The narrator invites the reader to imagine Omelas as they wish. The narrator does not care if the reader knows Omelas is not real, so long as the city feels real to them personally. LeGuin highlights the imaginative act of storytelling by emphasizing both the narrator and reader’s fabrication of Omelas. As the reader pictures Omelas more and more clearly, they become more and more complicit in the world they have built. By the time the suffering child is revealed, the reader is so deeply involved in Omelas that they are forced to consider what decision they would make. By the time the story ends, the reader has grappled enough with this decision to recognize how familiar it is to their own world. Omelas starts as an imaginary land, but eventually becomes so real to the reader that they recognize Omelas as an allegory—not a fairy tale place, but a city full of people who face the same moral questions they do. LeGuin shows her audience just how valuable imagination is by revealing how it can illuminate the reader’s own life in a completely new way.
The narrator emphasizes their presence as storyteller, inviting the audience to imagine Omelas with them. As they invest more in imagining the city, the reader becomes complicit in building the world of Omelas. When the allegory becomes apparent at the end of the story, the audience sees how their imaginative capacities reflect their own reality. For example, LeGuin writes, “Omelas sounds in my words like a city in a fairy tale, long ago and far away, once upon a time. Perhaps it would be best if you imagined it as your own fancy bids, assuming it will rise to the occasion, for certainly I cannot suit you all.” The narrator admits that they alone cannot convince the audience of this make-believe city—the reader must work in tandem to color Omelas for themselves. The narrator checks in with their audience throughout the story: “Do you believe? Do you accept the festival, the city, the joy? No?” The narrator does not take an authoritative stance on Omelas’s reality—they ask the audience to authorize the reality of Omelas for themselves.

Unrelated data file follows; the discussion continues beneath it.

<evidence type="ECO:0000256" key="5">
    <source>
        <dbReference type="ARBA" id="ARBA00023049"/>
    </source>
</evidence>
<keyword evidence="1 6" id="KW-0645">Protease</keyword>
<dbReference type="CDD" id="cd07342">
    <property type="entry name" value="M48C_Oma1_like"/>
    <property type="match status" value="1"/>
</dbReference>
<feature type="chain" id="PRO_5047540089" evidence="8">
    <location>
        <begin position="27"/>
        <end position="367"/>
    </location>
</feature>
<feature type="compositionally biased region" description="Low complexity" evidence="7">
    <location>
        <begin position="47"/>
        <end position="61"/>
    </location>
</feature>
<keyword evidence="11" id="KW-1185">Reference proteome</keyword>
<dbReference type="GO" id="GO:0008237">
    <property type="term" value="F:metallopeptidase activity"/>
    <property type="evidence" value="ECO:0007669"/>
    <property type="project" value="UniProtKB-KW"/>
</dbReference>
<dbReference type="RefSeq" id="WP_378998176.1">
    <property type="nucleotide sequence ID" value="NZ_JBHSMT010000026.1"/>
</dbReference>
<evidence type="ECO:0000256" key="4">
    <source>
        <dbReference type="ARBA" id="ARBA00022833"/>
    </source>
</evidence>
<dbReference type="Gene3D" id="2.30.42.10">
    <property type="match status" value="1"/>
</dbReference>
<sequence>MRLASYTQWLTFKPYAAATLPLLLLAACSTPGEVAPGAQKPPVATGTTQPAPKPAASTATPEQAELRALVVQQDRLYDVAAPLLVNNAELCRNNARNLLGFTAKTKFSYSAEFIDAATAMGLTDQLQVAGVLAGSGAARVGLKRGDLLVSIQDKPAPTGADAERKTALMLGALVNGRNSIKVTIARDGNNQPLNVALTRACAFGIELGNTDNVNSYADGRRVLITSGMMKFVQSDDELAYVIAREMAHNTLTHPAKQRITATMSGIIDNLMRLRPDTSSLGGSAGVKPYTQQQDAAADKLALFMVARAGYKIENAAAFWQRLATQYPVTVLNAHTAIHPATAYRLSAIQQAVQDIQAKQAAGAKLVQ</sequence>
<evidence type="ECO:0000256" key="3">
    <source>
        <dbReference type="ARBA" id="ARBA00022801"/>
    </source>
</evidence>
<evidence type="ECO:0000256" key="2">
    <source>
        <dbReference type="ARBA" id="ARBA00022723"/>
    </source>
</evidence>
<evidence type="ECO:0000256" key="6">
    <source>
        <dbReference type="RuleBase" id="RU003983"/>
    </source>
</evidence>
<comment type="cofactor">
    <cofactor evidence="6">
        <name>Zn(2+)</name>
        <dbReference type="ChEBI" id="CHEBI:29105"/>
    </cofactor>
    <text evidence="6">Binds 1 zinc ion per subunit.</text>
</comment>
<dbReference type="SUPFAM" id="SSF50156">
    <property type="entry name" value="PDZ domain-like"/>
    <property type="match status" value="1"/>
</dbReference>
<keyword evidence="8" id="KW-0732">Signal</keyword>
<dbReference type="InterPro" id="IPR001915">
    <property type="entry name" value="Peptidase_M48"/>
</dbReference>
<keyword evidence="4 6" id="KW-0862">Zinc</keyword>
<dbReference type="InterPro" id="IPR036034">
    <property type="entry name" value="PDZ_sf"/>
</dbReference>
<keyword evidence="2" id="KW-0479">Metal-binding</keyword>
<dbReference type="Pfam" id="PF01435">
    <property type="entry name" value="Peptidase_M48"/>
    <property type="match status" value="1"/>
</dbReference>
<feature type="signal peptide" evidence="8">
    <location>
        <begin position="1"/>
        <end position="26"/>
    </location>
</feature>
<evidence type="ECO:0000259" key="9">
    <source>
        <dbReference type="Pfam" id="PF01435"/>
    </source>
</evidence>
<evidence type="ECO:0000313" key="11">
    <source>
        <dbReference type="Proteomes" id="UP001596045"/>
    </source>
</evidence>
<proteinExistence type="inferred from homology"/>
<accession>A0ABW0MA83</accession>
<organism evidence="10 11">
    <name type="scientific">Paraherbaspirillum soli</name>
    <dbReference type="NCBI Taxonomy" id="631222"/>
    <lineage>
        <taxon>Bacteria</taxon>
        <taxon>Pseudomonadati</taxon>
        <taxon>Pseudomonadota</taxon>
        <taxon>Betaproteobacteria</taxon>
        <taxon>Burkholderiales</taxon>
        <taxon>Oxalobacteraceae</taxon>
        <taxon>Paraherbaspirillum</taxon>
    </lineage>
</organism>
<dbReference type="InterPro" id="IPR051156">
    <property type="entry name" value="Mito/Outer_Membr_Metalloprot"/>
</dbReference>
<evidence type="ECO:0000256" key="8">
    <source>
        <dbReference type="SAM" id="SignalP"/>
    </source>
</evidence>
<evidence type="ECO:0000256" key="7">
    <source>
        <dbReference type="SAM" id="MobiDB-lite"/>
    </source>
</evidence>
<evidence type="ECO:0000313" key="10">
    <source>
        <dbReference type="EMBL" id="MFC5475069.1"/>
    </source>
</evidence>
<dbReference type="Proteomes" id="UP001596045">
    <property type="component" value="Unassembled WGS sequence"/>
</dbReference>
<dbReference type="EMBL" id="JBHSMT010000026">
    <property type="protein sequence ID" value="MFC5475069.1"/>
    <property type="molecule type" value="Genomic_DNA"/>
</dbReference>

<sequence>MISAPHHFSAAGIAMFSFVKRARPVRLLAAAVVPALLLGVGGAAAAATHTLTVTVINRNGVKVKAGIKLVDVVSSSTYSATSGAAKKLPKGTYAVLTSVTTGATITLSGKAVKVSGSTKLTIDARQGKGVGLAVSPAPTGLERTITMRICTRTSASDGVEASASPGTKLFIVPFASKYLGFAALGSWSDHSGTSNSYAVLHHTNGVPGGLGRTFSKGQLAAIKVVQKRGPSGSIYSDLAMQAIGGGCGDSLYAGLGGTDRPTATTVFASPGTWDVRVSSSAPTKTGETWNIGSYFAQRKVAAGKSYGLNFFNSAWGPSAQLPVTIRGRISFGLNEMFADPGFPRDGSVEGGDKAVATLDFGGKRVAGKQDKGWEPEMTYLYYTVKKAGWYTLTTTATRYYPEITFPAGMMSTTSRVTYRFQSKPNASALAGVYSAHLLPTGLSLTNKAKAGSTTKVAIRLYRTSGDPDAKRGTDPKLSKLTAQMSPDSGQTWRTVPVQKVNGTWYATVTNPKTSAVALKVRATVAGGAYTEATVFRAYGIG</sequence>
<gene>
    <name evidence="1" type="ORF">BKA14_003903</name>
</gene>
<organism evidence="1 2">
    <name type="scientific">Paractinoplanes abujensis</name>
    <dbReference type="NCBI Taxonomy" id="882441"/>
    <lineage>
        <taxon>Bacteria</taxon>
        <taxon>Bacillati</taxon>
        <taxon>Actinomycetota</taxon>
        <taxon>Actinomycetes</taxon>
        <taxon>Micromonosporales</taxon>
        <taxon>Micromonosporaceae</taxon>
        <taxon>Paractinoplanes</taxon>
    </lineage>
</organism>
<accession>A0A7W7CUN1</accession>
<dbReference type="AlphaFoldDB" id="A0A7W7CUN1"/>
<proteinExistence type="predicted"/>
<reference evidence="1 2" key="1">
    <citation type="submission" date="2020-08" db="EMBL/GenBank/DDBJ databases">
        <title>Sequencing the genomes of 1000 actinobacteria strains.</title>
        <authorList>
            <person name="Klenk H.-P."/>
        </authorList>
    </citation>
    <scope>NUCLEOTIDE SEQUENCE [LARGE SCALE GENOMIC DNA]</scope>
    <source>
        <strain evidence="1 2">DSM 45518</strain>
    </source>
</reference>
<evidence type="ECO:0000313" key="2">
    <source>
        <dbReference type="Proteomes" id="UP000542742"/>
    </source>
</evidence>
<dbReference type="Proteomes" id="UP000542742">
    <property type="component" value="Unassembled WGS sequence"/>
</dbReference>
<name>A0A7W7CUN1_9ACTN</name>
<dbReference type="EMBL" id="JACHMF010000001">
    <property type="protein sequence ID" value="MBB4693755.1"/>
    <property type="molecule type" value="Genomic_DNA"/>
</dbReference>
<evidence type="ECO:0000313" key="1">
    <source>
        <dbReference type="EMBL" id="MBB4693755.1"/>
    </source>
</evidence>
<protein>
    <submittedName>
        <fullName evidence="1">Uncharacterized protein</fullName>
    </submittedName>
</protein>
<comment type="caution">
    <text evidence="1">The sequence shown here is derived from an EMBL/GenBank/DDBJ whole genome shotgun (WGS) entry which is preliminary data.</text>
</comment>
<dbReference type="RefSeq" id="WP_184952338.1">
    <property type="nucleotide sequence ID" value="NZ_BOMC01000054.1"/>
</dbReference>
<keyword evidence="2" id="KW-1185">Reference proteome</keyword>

When the narrator finally mentions the ones who walk away from Omelas, they posit that, “The place they go towards is a place even less imaginable to most of us than the city of happiness.” By the end of the story, the audience has realized the allegorical nature of Omelas, and thus, the ways in which their imagination is limited by their own reality. Storytelling, then, is not just fanciful imagination, but a reflection of the reader’s world that allows them to see this world in a different light.